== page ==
Consider this. You are an asset manager who’s finding yourself having to conduct stewardship over company boards when managing exchange-traded funds (ETF) and other index-tracking products, regardless of whether you agree with the way they are run.
According to one of the UK’s largest fund management groups, this compulsion is, or soon will be, the reality for many asset managers.
Saker Nusseibeh, Chief Executive of Hermes, which has £28.6bn under management and carries out engagement for another £134bn, recently told the Financial Times
the move was necessary to combat an increase in “ownerless” corporations whose shareholders acted as “absentee landlords”.
But what do the experts think? We look at the views of four industry specialists.
The broker’s view
Laith Khalif of investment broker Hargreaves Lansdown thinks that the personnel costs of engagement could scare away investors: “Passive fund managers have engaged in a price war in the last two years, pushing the annual fees of some funds down to as little as 0.06%,” he says.
“Low prices are what attract their investors, and putting the structures in place and employing the analysts and staff necessary to engage with management and company boards would inevitably push up those charges.”
Given that the biggest passive fund managers are increasing their involvement in stewardship, while those that combine active and passive management were already engaging with company boards and management, is compulsion really necessary?
The academic’s view
Professor John Kay, author of the 2012 Kay Review
, in which he condemns the lack of engagement by asset managers with investment companies, has previously said he would not be opposed to some form of compulsion, although he “would prefer to see it happening because people realise the benefits”. Kay thinks that compulsory stewardship would be in the best interests of asset managers, as it has the potential to increase the value of investee companies.
Access all areas
Passive investment offers investors a cheap and convenient way to gain access to a wide range of companies included in a stock market index such as the FTSE 100 or S&P 500.
There are two main ways to invest passively: through index tracking funds, open-ended investment companies (OEICs) and unit trusts; and through ETFs.
The fund manager of an OEIC or unit trust creates new shares or units to meet demand from buyers and cancels shares or units to meet obligations to sellers. This is done just once a day.
In contrast, ETF shares are traded on the stock exchange, just like ordinary shares, and can be bought or sold at any time of the day, making them more suitable for investors who want to trade frequently. ETFs tend to be cheaper and more flexible than tracker funds, and cover a wider range of indices, including timber and forestry, clean energy, Vietnam and global infrastructure.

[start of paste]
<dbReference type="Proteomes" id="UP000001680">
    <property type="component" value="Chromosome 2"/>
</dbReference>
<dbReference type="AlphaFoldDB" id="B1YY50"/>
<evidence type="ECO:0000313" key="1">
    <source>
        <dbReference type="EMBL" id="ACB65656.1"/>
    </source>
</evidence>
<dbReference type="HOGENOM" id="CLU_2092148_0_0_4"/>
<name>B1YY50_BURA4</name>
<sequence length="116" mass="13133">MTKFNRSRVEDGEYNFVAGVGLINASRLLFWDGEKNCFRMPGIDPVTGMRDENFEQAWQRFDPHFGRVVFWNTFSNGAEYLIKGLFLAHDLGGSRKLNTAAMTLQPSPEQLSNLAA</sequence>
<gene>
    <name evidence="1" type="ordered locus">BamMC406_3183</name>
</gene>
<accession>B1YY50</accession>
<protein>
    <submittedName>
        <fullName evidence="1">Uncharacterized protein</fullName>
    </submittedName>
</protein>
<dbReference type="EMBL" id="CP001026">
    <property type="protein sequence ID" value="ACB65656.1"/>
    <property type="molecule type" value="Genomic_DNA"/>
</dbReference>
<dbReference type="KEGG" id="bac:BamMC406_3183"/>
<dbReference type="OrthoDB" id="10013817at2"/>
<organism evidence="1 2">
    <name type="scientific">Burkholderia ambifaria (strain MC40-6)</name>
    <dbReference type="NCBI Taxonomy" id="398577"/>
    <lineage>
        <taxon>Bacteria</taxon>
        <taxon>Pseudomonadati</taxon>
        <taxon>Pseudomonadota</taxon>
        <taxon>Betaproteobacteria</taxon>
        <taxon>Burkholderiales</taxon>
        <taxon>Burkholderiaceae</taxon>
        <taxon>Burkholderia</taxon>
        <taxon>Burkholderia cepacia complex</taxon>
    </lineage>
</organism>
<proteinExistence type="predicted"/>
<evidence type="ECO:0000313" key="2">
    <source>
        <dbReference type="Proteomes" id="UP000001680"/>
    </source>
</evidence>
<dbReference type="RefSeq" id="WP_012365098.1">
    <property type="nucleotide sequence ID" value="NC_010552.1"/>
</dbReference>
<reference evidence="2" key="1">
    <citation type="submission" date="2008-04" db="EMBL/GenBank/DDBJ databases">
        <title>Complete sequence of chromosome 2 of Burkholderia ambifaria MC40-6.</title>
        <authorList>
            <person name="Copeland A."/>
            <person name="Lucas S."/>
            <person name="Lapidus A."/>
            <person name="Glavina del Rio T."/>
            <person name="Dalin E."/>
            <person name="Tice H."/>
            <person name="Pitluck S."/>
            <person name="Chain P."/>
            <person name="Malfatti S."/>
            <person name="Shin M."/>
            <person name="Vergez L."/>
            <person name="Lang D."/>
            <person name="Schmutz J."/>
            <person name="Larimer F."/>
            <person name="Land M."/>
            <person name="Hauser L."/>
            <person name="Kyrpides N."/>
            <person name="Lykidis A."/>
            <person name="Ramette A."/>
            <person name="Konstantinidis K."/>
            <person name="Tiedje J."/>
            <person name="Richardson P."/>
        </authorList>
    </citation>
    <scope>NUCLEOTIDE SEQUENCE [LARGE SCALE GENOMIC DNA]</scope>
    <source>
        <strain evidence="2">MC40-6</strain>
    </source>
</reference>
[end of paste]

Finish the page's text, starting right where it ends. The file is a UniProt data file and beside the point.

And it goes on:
The association’s view
Daniel Godfrey, Chief Executive of the Investment Association, does not agree that compulsion would be beneficial. He takes the view that compulsory engagement will achieve less than that carried out on an active, voluntary basis, where the fund manager or investor can see an issue that needs addressing.
“The real key to more effective stewardship by investors and better governance at companies is focus by clients, investment managers and companies on the long term. Most end-beneficiaries have investment time horizons that can be measured in decades,” he says.
“Investment approaches that seek to deliver sustainable wealth creation at companies over these very long time horizons lead to genuine focus on environmental, social and governance issues rather than tick-box, mechanistic approaches that may satisfy the call that ‘something must be done’, but add little real value.”
The analyst’s view
David Patt, UK Corporate Governance Analyst for L&G, questions the term ‘passive’, instead opting for ‘index tracking’.
He points out that engagement by index tracking managers can have even more impact than that of active managers, because it is targeted at all the companies, or particular types of company, included in an index, rather than individual companies held in a portfolio. As a company can stay in an index for many years, the relationship between company and investor can be a long and well-established one.
“Our job is to increase the value of the whole index, to create value for investors in an index tracking fund,” he says. “We try to be a force for good on environmental, social and governance issues across all the companies in which we have holdings.”
The original version of this article was published in the June 2015 print edition of the Review.